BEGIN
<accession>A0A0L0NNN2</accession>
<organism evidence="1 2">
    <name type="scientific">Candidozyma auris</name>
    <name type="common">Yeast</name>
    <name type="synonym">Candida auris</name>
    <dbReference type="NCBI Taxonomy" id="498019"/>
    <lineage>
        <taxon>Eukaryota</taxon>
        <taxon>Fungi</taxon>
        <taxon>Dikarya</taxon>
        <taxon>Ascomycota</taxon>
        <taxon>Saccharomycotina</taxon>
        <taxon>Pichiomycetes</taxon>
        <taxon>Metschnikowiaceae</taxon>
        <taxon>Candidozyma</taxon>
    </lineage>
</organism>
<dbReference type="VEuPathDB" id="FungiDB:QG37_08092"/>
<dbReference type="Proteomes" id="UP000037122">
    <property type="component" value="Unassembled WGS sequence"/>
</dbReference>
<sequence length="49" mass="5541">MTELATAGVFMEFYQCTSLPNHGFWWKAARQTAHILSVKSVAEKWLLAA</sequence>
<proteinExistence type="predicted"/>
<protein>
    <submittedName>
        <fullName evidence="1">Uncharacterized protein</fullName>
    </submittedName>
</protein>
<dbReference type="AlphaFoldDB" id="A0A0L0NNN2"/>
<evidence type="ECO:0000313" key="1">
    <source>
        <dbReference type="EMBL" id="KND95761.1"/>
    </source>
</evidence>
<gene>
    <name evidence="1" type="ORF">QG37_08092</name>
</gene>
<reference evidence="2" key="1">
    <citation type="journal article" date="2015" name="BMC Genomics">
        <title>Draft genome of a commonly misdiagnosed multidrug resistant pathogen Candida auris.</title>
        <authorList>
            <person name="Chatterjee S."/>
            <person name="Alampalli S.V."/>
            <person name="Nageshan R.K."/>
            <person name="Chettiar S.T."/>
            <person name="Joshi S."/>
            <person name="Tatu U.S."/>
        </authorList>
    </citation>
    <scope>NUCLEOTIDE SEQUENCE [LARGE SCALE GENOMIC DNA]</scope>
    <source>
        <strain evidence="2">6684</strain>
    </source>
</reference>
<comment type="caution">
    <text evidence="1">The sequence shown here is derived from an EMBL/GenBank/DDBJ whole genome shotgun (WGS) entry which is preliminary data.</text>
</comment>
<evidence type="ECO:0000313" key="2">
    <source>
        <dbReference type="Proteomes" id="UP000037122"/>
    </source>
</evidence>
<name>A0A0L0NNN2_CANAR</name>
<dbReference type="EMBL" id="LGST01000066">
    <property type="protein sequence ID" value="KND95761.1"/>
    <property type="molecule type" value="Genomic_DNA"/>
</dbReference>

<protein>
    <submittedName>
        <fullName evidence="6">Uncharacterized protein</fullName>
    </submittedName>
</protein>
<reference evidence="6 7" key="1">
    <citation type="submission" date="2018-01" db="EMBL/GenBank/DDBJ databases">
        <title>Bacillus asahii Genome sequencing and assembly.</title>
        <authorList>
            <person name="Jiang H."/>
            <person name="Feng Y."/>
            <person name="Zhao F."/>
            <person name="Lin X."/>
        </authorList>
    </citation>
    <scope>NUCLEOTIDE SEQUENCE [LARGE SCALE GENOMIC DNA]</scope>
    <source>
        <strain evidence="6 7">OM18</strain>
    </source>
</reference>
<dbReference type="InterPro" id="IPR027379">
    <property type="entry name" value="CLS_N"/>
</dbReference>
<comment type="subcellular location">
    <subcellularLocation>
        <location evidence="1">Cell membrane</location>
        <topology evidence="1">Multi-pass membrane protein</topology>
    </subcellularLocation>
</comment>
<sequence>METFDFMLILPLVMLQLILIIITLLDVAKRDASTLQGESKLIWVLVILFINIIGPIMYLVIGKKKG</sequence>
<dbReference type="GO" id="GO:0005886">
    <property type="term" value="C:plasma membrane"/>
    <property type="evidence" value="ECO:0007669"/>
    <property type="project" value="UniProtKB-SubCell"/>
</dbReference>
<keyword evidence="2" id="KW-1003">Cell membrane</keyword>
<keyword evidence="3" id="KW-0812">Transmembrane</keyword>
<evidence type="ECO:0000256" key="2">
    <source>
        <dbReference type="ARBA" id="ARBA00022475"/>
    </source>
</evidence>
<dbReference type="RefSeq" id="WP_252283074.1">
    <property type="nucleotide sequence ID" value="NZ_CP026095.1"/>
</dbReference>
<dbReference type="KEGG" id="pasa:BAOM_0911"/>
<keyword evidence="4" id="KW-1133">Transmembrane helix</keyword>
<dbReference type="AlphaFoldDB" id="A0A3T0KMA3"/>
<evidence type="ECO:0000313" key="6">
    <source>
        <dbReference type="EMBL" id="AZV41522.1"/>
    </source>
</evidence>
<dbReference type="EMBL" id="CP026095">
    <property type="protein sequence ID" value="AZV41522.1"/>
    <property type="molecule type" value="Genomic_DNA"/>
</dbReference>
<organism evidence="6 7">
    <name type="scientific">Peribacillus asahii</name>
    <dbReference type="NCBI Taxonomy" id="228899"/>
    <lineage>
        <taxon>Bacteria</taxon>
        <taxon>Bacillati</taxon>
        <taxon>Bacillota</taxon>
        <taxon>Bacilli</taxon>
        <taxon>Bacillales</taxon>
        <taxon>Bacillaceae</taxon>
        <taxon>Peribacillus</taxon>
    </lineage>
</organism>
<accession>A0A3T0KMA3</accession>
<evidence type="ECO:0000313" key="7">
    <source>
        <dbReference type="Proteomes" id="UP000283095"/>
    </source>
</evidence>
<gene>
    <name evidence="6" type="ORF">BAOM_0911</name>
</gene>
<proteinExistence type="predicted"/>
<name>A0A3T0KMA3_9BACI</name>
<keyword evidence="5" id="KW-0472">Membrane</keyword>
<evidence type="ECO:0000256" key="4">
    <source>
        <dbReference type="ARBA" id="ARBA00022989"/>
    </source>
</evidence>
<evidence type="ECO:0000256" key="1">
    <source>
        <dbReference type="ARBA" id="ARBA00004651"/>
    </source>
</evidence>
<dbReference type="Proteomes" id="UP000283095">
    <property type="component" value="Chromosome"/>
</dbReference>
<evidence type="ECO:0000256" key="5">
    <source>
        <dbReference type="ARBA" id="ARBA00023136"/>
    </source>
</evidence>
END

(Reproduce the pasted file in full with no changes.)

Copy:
<accession>A0A0L0NNN2</accession>
<organism evidence="1 2">
    <name type="scientific">Candidozyma auris</name>
    <name type="common">Yeast</name>
    <name type="synonym">Candida auris</name>
    <dbReference type="NCBI Taxonomy" id="498019"/>
    <lineage>
        <taxon>Eukaryota</taxon>
        <taxon>Fungi</taxon>
        <taxon>Dikarya</taxon>
        <taxon>Ascomycota</taxon>
        <taxon>Saccharomycotina</taxon>
        <taxon>Pichiomycetes</taxon>
        <taxon>Metschnikowiaceae</taxon>
        <taxon>Candidozyma</taxon>
    </lineage>
</organism>
<dbReference type="VEuPathDB" id="FungiDB:QG37_08092"/>
<dbReference type="Proteomes" id="UP000037122">
    <property type="component" value="Unassembled WGS sequence"/>
</dbReference>
<sequence length="49" mass="5541">MTELATAGVFMEFYQCTSLPNHGFWWKAARQTAHILSVKSVAEKWLLAA</sequence>
<proteinExistence type="predicted"/>
<protein>
    <submittedName>
        <fullName evidence="1">Uncharacterized protein</fullName>
    </submittedName>
</protein>
<dbReference type="AlphaFoldDB" id="A0A0L0NNN2"/>
<evidence type="ECO:0000313" key="1">
    <source>
        <dbReference type="EMBL" id="KND95761.1"/>
    </source>
</evidence>
<gene>
    <name evidence="1" type="ORF">QG37_08092</name>
</gene>
<reference evidence="2" key="1">
    <citation type="journal article" date="2015" name="BMC Genomics">
        <title>Draft genome of a commonly misdiagnosed multidrug resistant pathogen Candida auris.</title>
        <authorList>
            <person name="Chatterjee S."/>
            <person name="Alampalli S.V."/>
            <person name="Nageshan R.K."/>
            <person name="Chettiar S.T."/>
            <person name="Joshi S."/>
            <person name="Tatu U.S."/>
        </authorList>
    </citation>
    <scope>NUCLEOTIDE SEQUENCE [LARGE SCALE GENOMIC DNA]</scope>
    <source>
        <strain evidence="2">6684</strain>
    </source>
</reference>
<comment type="caution">
    <text evidence="1">The sequence shown here is derived from an EMBL/GenBank/DDBJ whole genome shotgun (WGS) entry which is preliminary data.</text>
</comment>
<evidence type="ECO:0000313" key="2">
    <source>
        <dbReference type="Proteomes" id="UP000037122"/>
    </source>
</evidence>
<name>A0A0L0NNN2_CANAR</name>
<dbReference type="EMBL" id="LGST01000066">
    <property type="protein sequence ID" value="KND95761.1"/>
    <property type="molecule type" value="Genomic_DNA"/>
</dbReference>

<protein>
    <submittedName>
        <fullName evidence="6">Uncharacterized protein</fullName>
    </submittedName>
</protein>
<reference evidence="6 7" key="1">
    <citation type="submission" date="2018-01" db="EMBL/GenBank/DDBJ databases">
        <title>Bacillus asahii Genome sequencing and assembly.</title>
        <authorList>
            <person name="Jiang H."/>
            <person name="Feng Y."/>
            <person name="Zhao F."/>
            <person name="Lin X."/>
        </authorList>
    </citation>
    <scope>NUCLEOTIDE SEQUENCE [LARGE SCALE GENOMIC DNA]</scope>
    <source>
        <strain evidence="6 7">OM18</strain>
    </source>
</reference>
<dbReference type="InterPro" id="IPR027379">
    <property type="entry name" value="CLS_N"/>
</dbReference>
<comment type="subcellular location">
    <subcellularLocation>
        <location evidence="1">Cell membrane</location>
        <topology evidence="1">Multi-pass membrane protein</topology>
    </subcellularLocation>
</comment>
<sequence>METFDFMLILPLVMLQLILIIITLLDVAKRDASTLQGESKLIWVLVILFINIIGPIMYLVIGKKKG</sequence>
<dbReference type="GO" id="GO:0005886">
    <property type="term" value="C:plasma membrane"/>
    <property type="evidence" value="ECO:0007669"/>
    <property type="project" value="UniProtKB-SubCell"/>
</dbReference>
<keyword evidence="2" id="KW-1003">Cell membrane</keyword>
<keyword evidence="3" id="KW-0812">Transmembrane</keyword>
<evidence type="ECO:0000256" key="2">
    <source>
        <dbReference type="ARBA" id="ARBA00022475"/>
    </source>
</evidence>
<dbReference type="RefSeq" id="WP_252283074.1">
    <property type="nucleotide sequence ID" value="NZ_CP026095.1"/>
</dbReference>
<dbReference type="KEGG" id="pasa:BAOM_0911"/>
<keyword evidence="4" id="KW-1133">Transmembrane helix</keyword>
<dbReference type="AlphaFoldDB" id="A0A3T0KMA3"/>
<evidence type="ECO:0000313" key="6">
    <source>
        <dbReference type="EMBL" id="AZV41522.1"/>
    </source>
</evidence>
<dbReference type="EMBL" id="CP026095">
    <property type="protein sequence ID" value="AZV41522.1"/>
    <property type="molecule type" value="Genomic_DNA"/>
</dbReference>
<organism evidence="6 7">
    <name type="scientific">Peribacillus asahii</name>
    <dbReference type="NCBI Taxonomy" id="228899"/>
    <lineage>
        <taxon>Bacteria</taxon>
        <taxon>Bacillati</taxon>
        <taxon>Bacillota</taxon>
        <taxon>Bacilli</taxon>
        <taxon>Bacillales</taxon>
        <taxon>Bacillaceae</taxon>
        <taxon>Peribacillus</taxon>
    </lineage>
</organism>
<accession>A0A3T0KMA3</accession>
<evidence type="ECO:0000313" key="7">
    <source>
        <dbReference type="Proteomes" id="UP000283095"/>
    </source>
</evidence>
<gene>
    <name evidence="6" type="ORF">BAOM_0911</name>
</gene>
<proteinExistence type="predicted"/>
<name>A0A3T0KMA3_9BACI</name>
<keyword evidence="5" id="KW-0472">Membrane</keyword>
<evidence type="ECO:0000256" key="4">
    <source>
        <dbReference type="ARBA" id="ARBA00022989"/>
    </source>
</evidence>
<evidence type="ECO:0000256" key="1">
    <source>
        <dbReference type="ARBA" id="ARBA00004651"/>
    </source>
</evidence>
<dbReference type="Proteomes" id="UP000283095">
    <property type="component" value="Chromosome"/>
</dbReference>
<evidence type="ECO:0000256" key="5">
    <source>
        <dbReference type="ARBA" id="ARBA00023136"/>
    </source>
</evidence>